Tuesday, June 15, 2021

Quote of the Day (Carlos Fuentes, on FDR and the ‘True Greatness’ of America)

“[T]he United States in the thirties went far beyond my personal experience. The nation that [Alexis de] Tocqueville had destined to share dominance over half the world realized that, in effect, only a continental state could be a modern state; in the thirties, the U.S.A. had to decide what to do with its new worldwide power, and Franklin Roosevelt taught us to believe that the first thing was for the United States to show that it was capable of living up to its ideals. I learned then — my first political lesson — that this is your true greatness, not, as was to be the norm in my lifetime, material wealth, not arrogant power misused against weaker peoples, not ignorant ethnocentrism burning itself out in contempt for others.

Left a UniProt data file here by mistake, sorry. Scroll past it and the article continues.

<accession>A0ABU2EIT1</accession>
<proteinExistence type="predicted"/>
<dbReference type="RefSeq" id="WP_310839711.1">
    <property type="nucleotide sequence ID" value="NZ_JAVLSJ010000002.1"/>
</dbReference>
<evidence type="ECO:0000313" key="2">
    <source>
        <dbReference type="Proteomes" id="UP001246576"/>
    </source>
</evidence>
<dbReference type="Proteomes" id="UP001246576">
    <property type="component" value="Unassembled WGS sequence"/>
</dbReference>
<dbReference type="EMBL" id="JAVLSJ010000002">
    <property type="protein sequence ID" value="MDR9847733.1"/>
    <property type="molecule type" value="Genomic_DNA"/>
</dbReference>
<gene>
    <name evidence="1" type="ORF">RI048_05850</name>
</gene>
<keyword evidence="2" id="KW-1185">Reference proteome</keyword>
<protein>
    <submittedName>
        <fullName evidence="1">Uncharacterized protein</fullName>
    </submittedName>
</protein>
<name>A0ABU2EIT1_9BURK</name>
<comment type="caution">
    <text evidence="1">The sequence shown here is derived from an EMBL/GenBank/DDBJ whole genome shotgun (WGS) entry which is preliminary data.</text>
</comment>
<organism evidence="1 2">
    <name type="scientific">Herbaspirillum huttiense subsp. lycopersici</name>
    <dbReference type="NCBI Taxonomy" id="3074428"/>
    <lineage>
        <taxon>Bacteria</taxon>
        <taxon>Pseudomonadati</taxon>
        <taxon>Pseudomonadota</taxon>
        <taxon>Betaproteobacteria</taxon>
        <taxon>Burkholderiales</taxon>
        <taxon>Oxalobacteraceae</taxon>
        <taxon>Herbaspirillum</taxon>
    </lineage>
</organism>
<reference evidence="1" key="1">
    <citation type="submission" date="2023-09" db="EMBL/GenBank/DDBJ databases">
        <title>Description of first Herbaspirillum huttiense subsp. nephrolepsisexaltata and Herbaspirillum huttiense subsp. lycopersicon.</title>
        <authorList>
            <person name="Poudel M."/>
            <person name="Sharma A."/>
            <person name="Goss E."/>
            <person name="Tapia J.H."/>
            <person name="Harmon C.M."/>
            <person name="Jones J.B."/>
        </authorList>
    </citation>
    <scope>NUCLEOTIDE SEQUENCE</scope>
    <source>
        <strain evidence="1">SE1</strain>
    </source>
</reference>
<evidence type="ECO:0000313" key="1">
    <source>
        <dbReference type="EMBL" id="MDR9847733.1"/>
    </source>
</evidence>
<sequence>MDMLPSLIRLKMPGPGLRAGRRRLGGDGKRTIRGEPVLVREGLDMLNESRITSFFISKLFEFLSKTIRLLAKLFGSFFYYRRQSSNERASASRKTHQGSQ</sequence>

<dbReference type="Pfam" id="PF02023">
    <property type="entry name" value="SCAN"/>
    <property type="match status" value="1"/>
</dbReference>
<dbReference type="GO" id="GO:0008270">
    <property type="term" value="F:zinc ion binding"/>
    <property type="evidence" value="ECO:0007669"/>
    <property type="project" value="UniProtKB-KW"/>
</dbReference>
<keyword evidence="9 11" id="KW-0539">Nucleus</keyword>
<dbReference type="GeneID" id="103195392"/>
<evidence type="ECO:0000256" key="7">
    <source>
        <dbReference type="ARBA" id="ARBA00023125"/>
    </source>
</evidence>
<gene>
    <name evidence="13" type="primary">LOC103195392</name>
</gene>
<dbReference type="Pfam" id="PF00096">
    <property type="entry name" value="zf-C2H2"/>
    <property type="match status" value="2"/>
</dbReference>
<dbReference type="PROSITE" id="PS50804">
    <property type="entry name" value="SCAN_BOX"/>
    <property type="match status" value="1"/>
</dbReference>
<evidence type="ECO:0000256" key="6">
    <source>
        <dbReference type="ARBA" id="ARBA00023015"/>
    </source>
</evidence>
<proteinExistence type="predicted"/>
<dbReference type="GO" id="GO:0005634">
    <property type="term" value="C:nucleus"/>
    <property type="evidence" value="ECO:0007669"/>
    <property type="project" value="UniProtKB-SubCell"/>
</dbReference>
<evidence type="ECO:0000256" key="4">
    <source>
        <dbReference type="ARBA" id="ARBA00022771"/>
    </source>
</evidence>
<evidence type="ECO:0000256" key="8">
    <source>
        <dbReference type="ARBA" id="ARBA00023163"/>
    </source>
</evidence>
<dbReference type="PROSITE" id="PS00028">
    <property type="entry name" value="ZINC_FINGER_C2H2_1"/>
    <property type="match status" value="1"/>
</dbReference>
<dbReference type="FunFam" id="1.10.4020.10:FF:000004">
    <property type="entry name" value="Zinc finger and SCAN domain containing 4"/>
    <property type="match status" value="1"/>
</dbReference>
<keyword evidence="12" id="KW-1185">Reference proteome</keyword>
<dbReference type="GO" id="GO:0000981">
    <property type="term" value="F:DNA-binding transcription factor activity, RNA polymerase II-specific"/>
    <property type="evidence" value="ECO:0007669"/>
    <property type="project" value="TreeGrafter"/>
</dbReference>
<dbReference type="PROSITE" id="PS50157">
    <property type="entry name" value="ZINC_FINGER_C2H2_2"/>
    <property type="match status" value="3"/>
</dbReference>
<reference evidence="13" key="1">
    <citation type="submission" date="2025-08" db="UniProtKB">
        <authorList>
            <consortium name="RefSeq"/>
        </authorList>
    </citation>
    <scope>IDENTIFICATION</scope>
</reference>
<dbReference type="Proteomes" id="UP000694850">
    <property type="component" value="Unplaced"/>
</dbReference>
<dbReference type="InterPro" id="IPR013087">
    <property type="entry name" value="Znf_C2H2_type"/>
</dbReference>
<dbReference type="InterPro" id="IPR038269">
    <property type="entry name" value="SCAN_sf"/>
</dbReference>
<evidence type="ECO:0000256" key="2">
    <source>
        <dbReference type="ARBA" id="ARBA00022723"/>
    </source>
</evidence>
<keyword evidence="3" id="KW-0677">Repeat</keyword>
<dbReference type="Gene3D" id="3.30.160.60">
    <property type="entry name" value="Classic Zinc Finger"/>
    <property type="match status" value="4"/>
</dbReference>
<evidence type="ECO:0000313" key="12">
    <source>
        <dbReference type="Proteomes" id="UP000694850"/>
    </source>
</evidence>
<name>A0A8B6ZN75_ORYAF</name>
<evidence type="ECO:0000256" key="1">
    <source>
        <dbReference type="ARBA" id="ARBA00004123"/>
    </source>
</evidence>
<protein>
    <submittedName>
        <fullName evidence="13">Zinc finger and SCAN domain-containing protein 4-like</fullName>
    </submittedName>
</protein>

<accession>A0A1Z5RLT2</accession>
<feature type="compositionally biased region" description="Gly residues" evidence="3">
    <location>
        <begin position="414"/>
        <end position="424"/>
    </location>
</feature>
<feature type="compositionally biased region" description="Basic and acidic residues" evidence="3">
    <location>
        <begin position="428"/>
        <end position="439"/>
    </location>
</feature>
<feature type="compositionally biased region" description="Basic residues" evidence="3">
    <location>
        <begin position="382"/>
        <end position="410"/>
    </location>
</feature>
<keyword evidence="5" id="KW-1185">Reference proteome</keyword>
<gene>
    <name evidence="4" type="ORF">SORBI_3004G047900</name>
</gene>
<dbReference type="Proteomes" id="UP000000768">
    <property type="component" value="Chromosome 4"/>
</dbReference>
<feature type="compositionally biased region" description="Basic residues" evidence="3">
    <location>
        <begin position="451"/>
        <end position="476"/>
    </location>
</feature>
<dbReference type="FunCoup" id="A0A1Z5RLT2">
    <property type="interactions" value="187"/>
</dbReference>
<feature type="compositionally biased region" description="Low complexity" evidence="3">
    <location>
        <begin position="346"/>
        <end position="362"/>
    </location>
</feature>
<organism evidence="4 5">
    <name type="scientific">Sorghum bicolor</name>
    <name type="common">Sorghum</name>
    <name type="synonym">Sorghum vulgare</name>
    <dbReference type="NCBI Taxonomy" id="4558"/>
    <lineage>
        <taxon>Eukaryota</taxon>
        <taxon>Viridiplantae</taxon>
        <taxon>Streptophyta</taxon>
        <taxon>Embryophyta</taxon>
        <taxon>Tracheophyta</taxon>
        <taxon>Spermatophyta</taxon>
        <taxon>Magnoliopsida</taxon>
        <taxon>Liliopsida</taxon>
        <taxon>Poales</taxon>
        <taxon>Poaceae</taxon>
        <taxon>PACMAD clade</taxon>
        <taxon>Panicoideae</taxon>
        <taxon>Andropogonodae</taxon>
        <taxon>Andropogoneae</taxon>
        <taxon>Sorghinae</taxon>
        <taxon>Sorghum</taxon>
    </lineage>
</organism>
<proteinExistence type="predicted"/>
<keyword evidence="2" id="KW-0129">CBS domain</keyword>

“As a young Mexican growing up in the U.S., I had a primary impression of a nation of boundless energy, imagination, and the will to confront and solve the great social issues of the times without blinking or looking for scapegoats. It was the impression of a country identified with its own highest principles: political democracy, economic well-being, and faith in its human resources, especially in that most precious of all capital, the renewable wealth of education and research.

“Franklin Roosevelt, then, restored America’s self-respect in this essential way, not by macho posturing.”—Mexican novelist-essayist Carlos Fuentes (1928-2012), “How I Started to Write,” in Myself With Others: Selected Essays (1988)

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